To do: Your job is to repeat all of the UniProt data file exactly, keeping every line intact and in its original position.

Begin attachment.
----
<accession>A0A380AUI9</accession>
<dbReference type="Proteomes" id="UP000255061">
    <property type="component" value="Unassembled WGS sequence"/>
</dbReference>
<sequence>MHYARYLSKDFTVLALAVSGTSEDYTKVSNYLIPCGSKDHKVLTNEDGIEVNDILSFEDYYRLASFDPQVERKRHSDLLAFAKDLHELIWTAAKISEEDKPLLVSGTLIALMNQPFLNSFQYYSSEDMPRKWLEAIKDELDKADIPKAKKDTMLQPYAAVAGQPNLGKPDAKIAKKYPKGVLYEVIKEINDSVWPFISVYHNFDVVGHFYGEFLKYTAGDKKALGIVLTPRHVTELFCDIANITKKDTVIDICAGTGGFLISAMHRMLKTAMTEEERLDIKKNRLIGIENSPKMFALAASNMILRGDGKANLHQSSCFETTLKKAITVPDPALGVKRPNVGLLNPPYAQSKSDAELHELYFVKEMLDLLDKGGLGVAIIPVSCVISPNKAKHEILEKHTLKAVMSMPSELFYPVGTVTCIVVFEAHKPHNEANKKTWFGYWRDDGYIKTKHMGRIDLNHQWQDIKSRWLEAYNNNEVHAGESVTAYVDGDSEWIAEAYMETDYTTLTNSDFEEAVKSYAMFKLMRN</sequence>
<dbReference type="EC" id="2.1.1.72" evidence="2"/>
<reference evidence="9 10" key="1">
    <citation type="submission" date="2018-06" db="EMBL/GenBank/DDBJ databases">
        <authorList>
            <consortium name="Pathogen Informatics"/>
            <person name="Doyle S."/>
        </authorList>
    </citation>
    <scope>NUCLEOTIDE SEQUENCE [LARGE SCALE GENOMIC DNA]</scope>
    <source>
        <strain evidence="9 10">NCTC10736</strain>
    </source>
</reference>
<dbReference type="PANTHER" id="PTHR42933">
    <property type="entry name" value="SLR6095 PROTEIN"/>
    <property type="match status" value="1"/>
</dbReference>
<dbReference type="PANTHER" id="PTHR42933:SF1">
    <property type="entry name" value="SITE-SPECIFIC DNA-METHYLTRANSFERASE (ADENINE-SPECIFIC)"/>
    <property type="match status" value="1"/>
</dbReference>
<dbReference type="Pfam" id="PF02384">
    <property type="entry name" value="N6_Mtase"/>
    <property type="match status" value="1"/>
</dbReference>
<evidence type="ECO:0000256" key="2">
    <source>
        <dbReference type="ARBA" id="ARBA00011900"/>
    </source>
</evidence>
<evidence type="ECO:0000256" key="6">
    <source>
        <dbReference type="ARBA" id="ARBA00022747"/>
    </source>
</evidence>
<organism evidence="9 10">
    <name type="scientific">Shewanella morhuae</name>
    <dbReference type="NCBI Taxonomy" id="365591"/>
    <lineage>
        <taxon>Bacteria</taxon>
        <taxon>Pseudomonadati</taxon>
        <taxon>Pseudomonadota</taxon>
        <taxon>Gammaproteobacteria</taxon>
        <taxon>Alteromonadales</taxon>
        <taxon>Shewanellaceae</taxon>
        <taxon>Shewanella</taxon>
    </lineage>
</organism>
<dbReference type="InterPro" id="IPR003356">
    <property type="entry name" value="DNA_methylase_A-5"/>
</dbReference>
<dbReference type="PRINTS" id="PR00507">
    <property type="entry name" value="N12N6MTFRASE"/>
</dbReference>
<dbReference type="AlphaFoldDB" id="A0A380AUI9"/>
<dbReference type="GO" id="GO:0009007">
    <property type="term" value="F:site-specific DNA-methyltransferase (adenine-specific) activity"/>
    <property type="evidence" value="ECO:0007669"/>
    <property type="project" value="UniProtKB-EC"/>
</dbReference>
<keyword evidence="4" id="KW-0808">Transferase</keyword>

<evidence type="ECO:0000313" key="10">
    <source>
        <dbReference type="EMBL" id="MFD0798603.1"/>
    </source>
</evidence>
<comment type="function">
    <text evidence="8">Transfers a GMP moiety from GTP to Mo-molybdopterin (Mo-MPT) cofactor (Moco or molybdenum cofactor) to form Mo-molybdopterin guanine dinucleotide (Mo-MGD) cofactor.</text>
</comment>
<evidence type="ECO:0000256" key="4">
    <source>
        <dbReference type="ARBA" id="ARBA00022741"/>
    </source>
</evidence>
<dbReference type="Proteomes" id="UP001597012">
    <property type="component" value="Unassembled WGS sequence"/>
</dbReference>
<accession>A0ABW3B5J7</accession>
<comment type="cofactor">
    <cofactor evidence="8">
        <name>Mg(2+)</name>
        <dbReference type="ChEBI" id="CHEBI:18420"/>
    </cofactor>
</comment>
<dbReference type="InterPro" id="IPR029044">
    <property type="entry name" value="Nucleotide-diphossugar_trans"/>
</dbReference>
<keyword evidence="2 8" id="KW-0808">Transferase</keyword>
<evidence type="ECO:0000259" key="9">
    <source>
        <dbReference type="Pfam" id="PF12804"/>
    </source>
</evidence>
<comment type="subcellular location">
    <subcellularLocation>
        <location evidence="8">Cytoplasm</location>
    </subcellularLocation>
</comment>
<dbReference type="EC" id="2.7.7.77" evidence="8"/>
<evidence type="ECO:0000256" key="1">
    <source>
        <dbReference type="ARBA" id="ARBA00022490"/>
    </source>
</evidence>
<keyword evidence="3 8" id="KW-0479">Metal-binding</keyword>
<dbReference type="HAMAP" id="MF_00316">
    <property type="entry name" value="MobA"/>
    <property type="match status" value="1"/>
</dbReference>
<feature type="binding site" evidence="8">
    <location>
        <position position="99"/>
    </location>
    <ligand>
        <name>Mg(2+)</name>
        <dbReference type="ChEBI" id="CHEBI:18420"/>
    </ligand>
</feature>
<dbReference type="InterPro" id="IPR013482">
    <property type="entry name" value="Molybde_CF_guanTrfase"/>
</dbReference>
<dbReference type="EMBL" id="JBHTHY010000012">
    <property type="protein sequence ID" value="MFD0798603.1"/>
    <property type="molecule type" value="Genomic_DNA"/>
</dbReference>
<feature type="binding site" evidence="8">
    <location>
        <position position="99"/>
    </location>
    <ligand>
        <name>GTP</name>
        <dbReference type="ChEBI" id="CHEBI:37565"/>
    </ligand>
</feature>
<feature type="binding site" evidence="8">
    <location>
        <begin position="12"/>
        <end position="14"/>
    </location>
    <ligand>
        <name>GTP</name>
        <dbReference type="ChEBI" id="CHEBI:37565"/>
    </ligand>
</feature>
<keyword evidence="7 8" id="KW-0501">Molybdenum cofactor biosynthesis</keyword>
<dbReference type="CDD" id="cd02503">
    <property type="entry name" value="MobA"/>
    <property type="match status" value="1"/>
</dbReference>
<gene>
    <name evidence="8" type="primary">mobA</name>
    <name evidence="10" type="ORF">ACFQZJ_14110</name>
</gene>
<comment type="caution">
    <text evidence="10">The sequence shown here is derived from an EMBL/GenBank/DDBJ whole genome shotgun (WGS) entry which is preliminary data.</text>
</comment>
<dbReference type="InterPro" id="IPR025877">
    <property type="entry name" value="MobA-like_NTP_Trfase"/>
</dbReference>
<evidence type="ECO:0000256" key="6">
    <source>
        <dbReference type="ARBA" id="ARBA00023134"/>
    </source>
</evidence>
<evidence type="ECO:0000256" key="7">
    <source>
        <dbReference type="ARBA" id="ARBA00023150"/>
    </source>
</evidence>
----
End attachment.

<accession>A0A380AUI9</accession>
<dbReference type="Proteomes" id="UP000255061">
    <property type="component" value="Unassembled WGS sequence"/>
</dbReference>
<sequence>MHYARYLSKDFTVLALAVSGTSEDYTKVSNYLIPCGSKDHKVLTNEDGIEVNDILSFEDYYRLASFDPQVERKRHSDLLAFAKDLHELIWTAAKISEEDKPLLVSGTLIALMNQPFLNSFQYYSSEDMPRKWLEAIKDELDKADIPKAKKDTMLQPYAAVAGQPNLGKPDAKIAKKYPKGVLYEVIKEINDSVWPFISVYHNFDVVGHFYGEFLKYTAGDKKALGIVLTPRHVTELFCDIANITKKDTVIDICAGTGGFLISAMHRMLKTAMTEEERLDIKKNRLIGIENSPKMFALAASNMILRGDGKANLHQSSCFETTLKKAITVPDPALGVKRPNVGLLNPPYAQSKSDAELHELYFVKEMLDLLDKGGLGVAIIPVSCVISPNKAKHEILEKHTLKAVMSMPSELFYPVGTVTCIVVFEAHKPHNEANKKTWFGYWRDDGYIKTKHMGRIDLNHQWQDIKSRWLEAYNNNEVHAGESVTAYVDGDSEWIAEAYMETDYTTLTNSDFEEAVKSYAMFKLMRN</sequence>
<dbReference type="EC" id="2.1.1.72" evidence="2"/>
<reference evidence="9 10" key="1">
    <citation type="submission" date="2018-06" db="EMBL/GenBank/DDBJ databases">
        <authorList>
            <consortium name="Pathogen Informatics"/>
            <person name="Doyle S."/>
        </authorList>
    </citation>
    <scope>NUCLEOTIDE SEQUENCE [LARGE SCALE GENOMIC DNA]</scope>
    <source>
        <strain evidence="9 10">NCTC10736</strain>
    </source>
</reference>
<dbReference type="PANTHER" id="PTHR42933">
    <property type="entry name" value="SLR6095 PROTEIN"/>
    <property type="match status" value="1"/>
</dbReference>
<dbReference type="PANTHER" id="PTHR42933:SF1">
    <property type="entry name" value="SITE-SPECIFIC DNA-METHYLTRANSFERASE (ADENINE-SPECIFIC)"/>
    <property type="match status" value="1"/>
</dbReference>
<dbReference type="Pfam" id="PF02384">
    <property type="entry name" value="N6_Mtase"/>
    <property type="match status" value="1"/>
</dbReference>
<evidence type="ECO:0000256" key="2">
    <source>
        <dbReference type="ARBA" id="ARBA00011900"/>
    </source>
</evidence>
<evidence type="ECO:0000256" key="6">
    <source>
        <dbReference type="ARBA" id="ARBA00022747"/>
    </source>
</evidence>
<organism evidence="9 10">
    <name type="scientific">Shewanella morhuae</name>
    <dbReference type="NCBI Taxonomy" id="365591"/>
    <lineage>
        <taxon>Bacteria</taxon>
        <taxon>Pseudomonadati</taxon>
        <taxon>Pseudomonadota</taxon>
        <taxon>Gammaproteobacteria</taxon>
        <taxon>Alteromonadales</taxon>
        <taxon>Shewanellaceae</taxon>
        <taxon>Shewanella</taxon>
    </lineage>
</organism>
<dbReference type="InterPro" id="IPR003356">
    <property type="entry name" value="DNA_methylase_A-5"/>
</dbReference>
<dbReference type="PRINTS" id="PR00507">
    <property type="entry name" value="N12N6MTFRASE"/>
</dbReference>
<dbReference type="AlphaFoldDB" id="A0A380AUI9"/>
<dbReference type="GO" id="GO:0009007">
    <property type="term" value="F:site-specific DNA-methyltransferase (adenine-specific) activity"/>
    <property type="evidence" value="ECO:0007669"/>
    <property type="project" value="UniProtKB-EC"/>
</dbReference>
<keyword evidence="4" id="KW-0808">Transferase</keyword>

<evidence type="ECO:0000313" key="10">
    <source>
        <dbReference type="EMBL" id="MFD0798603.1"/>
    </source>
</evidence>
<comment type="function">
    <text evidence="8">Transfers a GMP moiety from GTP to Mo-molybdopterin (Mo-MPT) cofactor (Moco or molybdenum cofactor) to form Mo-molybdopterin guanine dinucleotide (Mo-MGD) cofactor.</text>
</comment>
<evidence type="ECO:0000256" key="4">
    <source>
        <dbReference type="ARBA" id="ARBA00022741"/>
    </source>
</evidence>
<dbReference type="Proteomes" id="UP001597012">
    <property type="component" value="Unassembled WGS sequence"/>
</dbReference>
<accession>A0ABW3B5J7</accession>
<comment type="cofactor">
    <cofactor evidence="8">
        <name>Mg(2+)</name>
        <dbReference type="ChEBI" id="CHEBI:18420"/>
    </cofactor>
</comment>
<dbReference type="InterPro" id="IPR029044">
    <property type="entry name" value="Nucleotide-diphossugar_trans"/>
</dbReference>
<keyword evidence="2 8" id="KW-0808">Transferase</keyword>
<evidence type="ECO:0000259" key="9">
    <source>
        <dbReference type="Pfam" id="PF12804"/>
    </source>
</evidence>
<comment type="subcellular location">
    <subcellularLocation>
        <location evidence="8">Cytoplasm</location>
    </subcellularLocation>
</comment>
<dbReference type="EC" id="2.7.7.77" evidence="8"/>
<evidence type="ECO:0000256" key="1">
    <source>
        <dbReference type="ARBA" id="ARBA00022490"/>
    </source>
</evidence>
<keyword evidence="3 8" id="KW-0479">Metal-binding</keyword>
<dbReference type="HAMAP" id="MF_00316">
    <property type="entry name" value="MobA"/>
    <property type="match status" value="1"/>
</dbReference>
<feature type="binding site" evidence="8">
    <location>
        <position position="99"/>
    </location>
    <ligand>
        <name>Mg(2+)</name>
        <dbReference type="ChEBI" id="CHEBI:18420"/>
    </ligand>
</feature>
<dbReference type="InterPro" id="IPR013482">
    <property type="entry name" value="Molybde_CF_guanTrfase"/>
</dbReference>
<dbReference type="EMBL" id="JBHTHY010000012">
    <property type="protein sequence ID" value="MFD0798603.1"/>
    <property type="molecule type" value="Genomic_DNA"/>
</dbReference>
<feature type="binding site" evidence="8">
    <location>
        <position position="99"/>
    </location>
    <ligand>
        <name>GTP</name>
        <dbReference type="ChEBI" id="CHEBI:37565"/>
    </ligand>
</feature>
<feature type="binding site" evidence="8">
    <location>
        <begin position="12"/>
        <end position="14"/>
    </location>
    <ligand>
        <name>GTP</name>
        <dbReference type="ChEBI" id="CHEBI:37565"/>
    </ligand>
</feature>
<keyword evidence="7 8" id="KW-0501">Molybdenum cofactor biosynthesis</keyword>
<dbReference type="CDD" id="cd02503">
    <property type="entry name" value="MobA"/>
    <property type="match status" value="1"/>
</dbReference>
<gene>
    <name evidence="8" type="primary">mobA</name>
    <name evidence="10" type="ORF">ACFQZJ_14110</name>
</gene>
<comment type="caution">
    <text evidence="10">The sequence shown here is derived from an EMBL/GenBank/DDBJ whole genome shotgun (WGS) entry which is preliminary data.</text>
</comment>
<dbReference type="InterPro" id="IPR025877">
    <property type="entry name" value="MobA-like_NTP_Trfase"/>
</dbReference>
<evidence type="ECO:0000256" key="6">
    <source>
        <dbReference type="ARBA" id="ARBA00023134"/>
    </source>
</evidence>
<evidence type="ECO:0000256" key="7">
    <source>
        <dbReference type="ARBA" id="ARBA00023150"/>
    </source>
</evidence>